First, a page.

Are you using Cognitive Analytic Therapy across languages? With culturally diverse communities? Do you supervise or support such work by other therapists? Do you use CAT consultation in teams where staff get stuck around cultural or religious issues? Have you struggled to incorporate the impact of race and racism in formulations? Does your own heritage and identity figure strongly in how clients engage with you? Has your CAT training sufficiently addressed issues of power?
These can be emotive topics and can evoke powerful responses in us. How do we manage such responses and where can we take these within our CAT practice?
CAT practitioner Rhona Brown shares some background to Jessie Emilion’s forthcoming training day and why it may be of interest.
We at Catalyse are delighted that Jessie Emilion took up the invitation to lead a day “Exploring Issues of ‘Race’, Culture and Language within a CAT Framework” on 20 July in Liverpool.
Cognitive analytic therapy is of course a radically social model which is explicit about how issues of cultural and subcultural difference are procedurally enacted in therapy. It offers us a way to make the political personal and create shared meaning across cultural divides. Establishing CAT training in Bangalore in India over the last six years, Jessie’s had ample first hand experience of adapting CAT in response to the cultural context in which it’s practised. She also articulates how CAT concepts are shaped by such international experience. Along with Hilary Brown, she published a chapter in Deborah Pickvance’s book, on CAT supervision in the Indian context which brought to life ways in which CAT theory is extending in order to more explicitly realise its radically social basis.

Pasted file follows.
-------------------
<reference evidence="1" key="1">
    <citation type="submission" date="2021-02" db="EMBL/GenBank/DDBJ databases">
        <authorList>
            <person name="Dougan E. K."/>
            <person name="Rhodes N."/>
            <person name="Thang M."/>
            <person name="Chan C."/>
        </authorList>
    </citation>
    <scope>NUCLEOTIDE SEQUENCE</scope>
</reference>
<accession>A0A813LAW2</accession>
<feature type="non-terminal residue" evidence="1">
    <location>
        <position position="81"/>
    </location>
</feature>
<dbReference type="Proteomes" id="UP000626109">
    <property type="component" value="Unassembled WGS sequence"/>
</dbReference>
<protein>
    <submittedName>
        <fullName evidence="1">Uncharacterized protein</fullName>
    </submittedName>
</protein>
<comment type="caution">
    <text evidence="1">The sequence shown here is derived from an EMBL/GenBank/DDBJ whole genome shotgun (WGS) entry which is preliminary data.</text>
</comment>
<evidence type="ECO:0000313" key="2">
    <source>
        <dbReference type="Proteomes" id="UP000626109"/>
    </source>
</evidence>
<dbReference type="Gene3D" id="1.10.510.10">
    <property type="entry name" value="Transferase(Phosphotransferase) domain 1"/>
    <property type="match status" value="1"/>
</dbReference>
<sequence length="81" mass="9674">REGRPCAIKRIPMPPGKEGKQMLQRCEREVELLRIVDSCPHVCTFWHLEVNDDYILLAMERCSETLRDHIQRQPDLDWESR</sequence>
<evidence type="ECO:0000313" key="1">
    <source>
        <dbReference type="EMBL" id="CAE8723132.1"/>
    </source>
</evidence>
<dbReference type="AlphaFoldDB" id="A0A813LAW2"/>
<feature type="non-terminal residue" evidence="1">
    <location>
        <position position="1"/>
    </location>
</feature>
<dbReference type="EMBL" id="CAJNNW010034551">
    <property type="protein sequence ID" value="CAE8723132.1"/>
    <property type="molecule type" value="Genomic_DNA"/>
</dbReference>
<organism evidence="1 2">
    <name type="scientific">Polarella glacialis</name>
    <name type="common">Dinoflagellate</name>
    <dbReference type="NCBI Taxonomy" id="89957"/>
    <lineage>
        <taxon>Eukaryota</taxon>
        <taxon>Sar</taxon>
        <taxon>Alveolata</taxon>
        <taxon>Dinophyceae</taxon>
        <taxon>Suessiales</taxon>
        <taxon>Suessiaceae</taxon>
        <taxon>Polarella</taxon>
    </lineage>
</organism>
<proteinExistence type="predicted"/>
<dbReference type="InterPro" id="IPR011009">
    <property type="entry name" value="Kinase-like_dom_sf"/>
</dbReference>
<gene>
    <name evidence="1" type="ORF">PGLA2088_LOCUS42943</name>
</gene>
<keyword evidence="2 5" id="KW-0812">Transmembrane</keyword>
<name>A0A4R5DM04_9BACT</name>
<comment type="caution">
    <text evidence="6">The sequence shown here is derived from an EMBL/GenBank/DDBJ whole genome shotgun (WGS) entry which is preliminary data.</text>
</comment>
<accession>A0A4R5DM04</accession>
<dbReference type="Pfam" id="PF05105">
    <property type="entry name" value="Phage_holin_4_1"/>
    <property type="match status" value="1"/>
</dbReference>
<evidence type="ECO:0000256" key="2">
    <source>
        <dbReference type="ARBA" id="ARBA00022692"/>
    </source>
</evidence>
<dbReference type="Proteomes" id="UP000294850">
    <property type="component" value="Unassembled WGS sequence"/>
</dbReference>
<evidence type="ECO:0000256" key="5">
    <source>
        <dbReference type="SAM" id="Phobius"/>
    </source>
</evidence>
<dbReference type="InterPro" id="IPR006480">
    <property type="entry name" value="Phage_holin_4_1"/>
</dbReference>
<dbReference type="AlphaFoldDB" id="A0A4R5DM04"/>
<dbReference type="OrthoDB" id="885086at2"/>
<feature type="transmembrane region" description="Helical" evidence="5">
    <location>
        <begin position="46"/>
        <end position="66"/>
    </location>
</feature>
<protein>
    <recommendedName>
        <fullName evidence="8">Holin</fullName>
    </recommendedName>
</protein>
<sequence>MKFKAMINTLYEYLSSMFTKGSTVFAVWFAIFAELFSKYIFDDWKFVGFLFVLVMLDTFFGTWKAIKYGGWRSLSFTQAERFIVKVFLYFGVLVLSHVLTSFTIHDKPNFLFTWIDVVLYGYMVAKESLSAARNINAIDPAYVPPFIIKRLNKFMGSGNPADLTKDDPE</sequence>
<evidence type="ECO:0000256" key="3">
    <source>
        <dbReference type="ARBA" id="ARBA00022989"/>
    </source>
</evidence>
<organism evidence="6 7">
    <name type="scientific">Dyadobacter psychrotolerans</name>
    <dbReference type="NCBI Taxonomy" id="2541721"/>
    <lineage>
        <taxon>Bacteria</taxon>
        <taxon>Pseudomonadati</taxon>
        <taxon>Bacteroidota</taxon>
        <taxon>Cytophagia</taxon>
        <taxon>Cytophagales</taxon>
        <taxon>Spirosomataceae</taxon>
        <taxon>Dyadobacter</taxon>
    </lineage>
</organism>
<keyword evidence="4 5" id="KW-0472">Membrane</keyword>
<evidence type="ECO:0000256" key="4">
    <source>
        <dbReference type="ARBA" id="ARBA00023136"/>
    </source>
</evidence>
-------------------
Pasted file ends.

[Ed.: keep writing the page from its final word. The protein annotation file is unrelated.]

“…through our case discussions, we came to think about dilemmas, traps and snags as being held in the culture rather than exclusively in the individual….. A snag might actually be a prohibition, a dilemma a threat of exile as the punishment for non-conformity and a trap a vicious cycle created by poverty and disadvantage …..The metaphor of the ‘dance’ [in CAT theory] in which each individual seeks reciprocation from others, fails to acknowledge the power dynamics at work in a society. ….The dance does not happen in a vacuum but is structured on the basis of positioned roles, selectively occupied on the basis of class, race, age or gender.”
The Catalyse practitioner training has long included space within its twenty training days to consider what has become known as the “SCOPE of CAT” – social, community, organisation, political and economic aspects. It was a privilege to be able to contribute to these training days for a few years, thinking together with successive trainee cohorts on how to engage with such issues, alongside Deborah Pickvance.
The diversity of perspectives held within CAT’s interdisciplinary community felt like a resource to be mined on these days. We all bring with us our own personal identities, our pre-course experiences, and a range of core trainings with their own professional cultures. We each have our own baseline with regards to culturally competent practice. However to acknowledge areas where we may feel less competent and skilled, or feel perhaps more personally invested, can be a challenge. Starting to unpick some of these issues on SCOPE days always felt like an enriching dialogue, although as a white British facilitator I always felt limited in my capacity to authentically represent the lived and living experience of people of colour.